But it is the other side that truly takes my breath away, because it illustrates how perceptive Karen is about the Adventures of Meps ‘n’ Barry. It’s a convergence quilt, with successively smaller pieces starting in the four corners and working together in the middle. It’s very colorful, but the predominant colors are restful browns and beiges. What the colors and the fabric represent are the four corners of the USA — the corners that we have explored and blogged about from the Squid Wagon.
As we set out on our latest voyage, heading south down the ICW, I am delighted to be boating again and to share my stories of life on the water. Our beautiful quilt is hanging on the mast with the compass rose facing out. But that is only a portion of my life. I’ve just gotten back from a trip overseas, to Brazil, that was taken on an airplane. And as Karen has beautifully illustrated, I am very proud of the voyages and the writing inspired by our travels on land, here in the USA. And I am very, very proud to call Karen Jake — fabric artist, crazy cat lady, librarian, and dedicated caregiver for her Mom — my friend.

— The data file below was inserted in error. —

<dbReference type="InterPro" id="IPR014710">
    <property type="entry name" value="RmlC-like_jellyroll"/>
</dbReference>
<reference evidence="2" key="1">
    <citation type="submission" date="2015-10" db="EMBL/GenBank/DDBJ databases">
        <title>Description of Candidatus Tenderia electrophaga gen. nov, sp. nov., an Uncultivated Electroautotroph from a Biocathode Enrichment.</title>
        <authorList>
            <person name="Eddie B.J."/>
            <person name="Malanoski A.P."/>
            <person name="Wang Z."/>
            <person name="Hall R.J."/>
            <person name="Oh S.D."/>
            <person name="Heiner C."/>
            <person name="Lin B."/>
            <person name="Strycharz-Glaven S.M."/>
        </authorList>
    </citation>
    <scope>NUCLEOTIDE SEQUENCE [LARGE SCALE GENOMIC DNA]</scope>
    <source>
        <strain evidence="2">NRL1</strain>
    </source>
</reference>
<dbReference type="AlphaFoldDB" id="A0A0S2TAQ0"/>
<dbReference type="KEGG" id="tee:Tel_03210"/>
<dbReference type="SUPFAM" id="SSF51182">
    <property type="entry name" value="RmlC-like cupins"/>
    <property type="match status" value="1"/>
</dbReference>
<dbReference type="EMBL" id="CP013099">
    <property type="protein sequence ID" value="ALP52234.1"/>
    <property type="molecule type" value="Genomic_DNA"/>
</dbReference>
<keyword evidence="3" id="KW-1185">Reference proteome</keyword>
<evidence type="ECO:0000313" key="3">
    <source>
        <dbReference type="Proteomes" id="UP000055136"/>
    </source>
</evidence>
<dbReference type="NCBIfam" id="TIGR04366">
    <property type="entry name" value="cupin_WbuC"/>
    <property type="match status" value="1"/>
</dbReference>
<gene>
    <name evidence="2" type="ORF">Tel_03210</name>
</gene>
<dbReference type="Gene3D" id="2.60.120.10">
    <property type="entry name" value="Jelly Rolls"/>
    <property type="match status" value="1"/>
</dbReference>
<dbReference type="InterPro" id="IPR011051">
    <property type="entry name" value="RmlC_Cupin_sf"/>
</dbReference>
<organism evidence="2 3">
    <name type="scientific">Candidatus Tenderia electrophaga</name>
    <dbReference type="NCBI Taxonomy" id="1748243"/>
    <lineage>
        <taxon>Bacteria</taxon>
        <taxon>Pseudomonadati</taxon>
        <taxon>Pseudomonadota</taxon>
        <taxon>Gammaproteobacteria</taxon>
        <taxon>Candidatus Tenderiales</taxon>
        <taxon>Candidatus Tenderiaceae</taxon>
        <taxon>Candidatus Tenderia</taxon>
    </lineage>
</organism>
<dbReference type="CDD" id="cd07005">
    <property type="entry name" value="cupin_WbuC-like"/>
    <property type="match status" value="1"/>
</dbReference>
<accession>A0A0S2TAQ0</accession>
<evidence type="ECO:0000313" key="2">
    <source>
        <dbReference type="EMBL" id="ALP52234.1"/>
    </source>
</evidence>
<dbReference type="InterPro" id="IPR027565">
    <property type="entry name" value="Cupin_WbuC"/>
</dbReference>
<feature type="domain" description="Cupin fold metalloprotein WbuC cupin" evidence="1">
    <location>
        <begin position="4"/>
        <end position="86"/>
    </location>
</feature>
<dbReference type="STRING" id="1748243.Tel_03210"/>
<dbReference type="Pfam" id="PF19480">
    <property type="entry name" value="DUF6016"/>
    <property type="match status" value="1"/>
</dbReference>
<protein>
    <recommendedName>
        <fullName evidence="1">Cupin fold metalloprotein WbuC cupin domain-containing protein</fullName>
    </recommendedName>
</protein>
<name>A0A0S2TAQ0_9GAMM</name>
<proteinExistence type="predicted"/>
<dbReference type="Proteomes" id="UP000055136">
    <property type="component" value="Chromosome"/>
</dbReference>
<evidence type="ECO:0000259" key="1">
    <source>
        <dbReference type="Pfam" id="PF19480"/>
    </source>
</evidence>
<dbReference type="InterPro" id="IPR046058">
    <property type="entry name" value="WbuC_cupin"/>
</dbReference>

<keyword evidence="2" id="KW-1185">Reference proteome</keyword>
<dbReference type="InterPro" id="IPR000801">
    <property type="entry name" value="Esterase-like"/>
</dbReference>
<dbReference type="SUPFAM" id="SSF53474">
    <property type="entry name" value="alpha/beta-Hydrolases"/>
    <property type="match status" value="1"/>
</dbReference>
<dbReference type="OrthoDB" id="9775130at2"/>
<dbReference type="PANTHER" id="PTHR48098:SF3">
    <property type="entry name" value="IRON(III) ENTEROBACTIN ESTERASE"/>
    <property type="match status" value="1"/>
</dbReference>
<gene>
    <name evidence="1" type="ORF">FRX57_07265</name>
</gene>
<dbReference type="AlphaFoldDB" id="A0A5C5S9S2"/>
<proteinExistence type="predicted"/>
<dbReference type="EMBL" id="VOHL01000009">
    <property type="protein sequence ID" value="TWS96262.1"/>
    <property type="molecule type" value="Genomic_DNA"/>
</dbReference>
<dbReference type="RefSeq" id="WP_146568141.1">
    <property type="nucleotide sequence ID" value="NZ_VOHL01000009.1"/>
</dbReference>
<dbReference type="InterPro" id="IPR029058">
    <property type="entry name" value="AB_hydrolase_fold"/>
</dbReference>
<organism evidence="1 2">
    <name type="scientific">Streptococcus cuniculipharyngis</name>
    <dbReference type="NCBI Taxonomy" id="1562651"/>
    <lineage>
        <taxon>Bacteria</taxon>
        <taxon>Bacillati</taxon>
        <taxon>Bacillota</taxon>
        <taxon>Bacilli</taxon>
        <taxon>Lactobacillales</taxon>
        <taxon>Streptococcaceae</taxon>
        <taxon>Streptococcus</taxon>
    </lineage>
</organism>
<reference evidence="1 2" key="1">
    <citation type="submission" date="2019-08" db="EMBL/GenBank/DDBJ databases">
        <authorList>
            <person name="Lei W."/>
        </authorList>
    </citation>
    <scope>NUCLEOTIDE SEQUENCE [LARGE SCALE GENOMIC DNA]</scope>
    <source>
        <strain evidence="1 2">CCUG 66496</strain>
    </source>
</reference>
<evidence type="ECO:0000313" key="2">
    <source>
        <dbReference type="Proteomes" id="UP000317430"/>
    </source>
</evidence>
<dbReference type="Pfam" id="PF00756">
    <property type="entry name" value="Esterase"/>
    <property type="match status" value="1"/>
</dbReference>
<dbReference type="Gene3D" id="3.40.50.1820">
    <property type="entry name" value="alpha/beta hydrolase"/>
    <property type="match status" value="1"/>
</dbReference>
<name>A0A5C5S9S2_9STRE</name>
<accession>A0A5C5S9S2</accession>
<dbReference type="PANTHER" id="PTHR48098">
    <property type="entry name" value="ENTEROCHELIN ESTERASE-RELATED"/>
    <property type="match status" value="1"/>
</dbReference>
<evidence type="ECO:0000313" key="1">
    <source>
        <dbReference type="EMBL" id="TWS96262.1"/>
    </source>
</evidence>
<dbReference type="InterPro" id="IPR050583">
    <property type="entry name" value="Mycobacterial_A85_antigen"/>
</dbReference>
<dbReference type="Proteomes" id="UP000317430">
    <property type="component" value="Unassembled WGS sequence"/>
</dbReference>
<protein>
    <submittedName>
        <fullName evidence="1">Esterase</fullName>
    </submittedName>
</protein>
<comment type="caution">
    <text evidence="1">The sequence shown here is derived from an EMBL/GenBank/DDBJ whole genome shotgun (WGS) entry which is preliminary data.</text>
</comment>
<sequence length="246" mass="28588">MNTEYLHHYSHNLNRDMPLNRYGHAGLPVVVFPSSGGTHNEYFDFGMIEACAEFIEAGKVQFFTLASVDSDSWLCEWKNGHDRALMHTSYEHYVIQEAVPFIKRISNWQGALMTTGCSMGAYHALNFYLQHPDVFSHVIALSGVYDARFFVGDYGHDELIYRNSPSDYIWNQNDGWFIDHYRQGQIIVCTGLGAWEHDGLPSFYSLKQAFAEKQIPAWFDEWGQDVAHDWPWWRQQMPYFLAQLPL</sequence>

Like a young woman whose husband went away to sea, she waited patiently by the water. She grew old but never lost her beauty, and he never returned.
She was a grand old wooden sailboat, agreed by all to be the Belle of the Boatyard. Everyone who had ever taken a stroll in the boatyard was drawn to her elegant lines and sweeping overhangs. I had photographed her numerous times, capturing images of her accelerating but lovely decay.
There was no name on the boat, and her white paint was peeling to the silvered wood, highlighted with golden-orange rust stains. Rumors abounded about her mysterious past. Had she been owned by someone famous? How did she end up here? How could something so breathtakingly beautiful have been abandoned like this?
And then, around this time last year, I ran into Kenny on a Saturday. He had a big smile on his face.
“Whatcha doin’ out here on a Saturday?” I asked him.
“I think I just sold a boat,” he said. He turned and pointed. “That one.”
“What? How? Who?” I sputtered.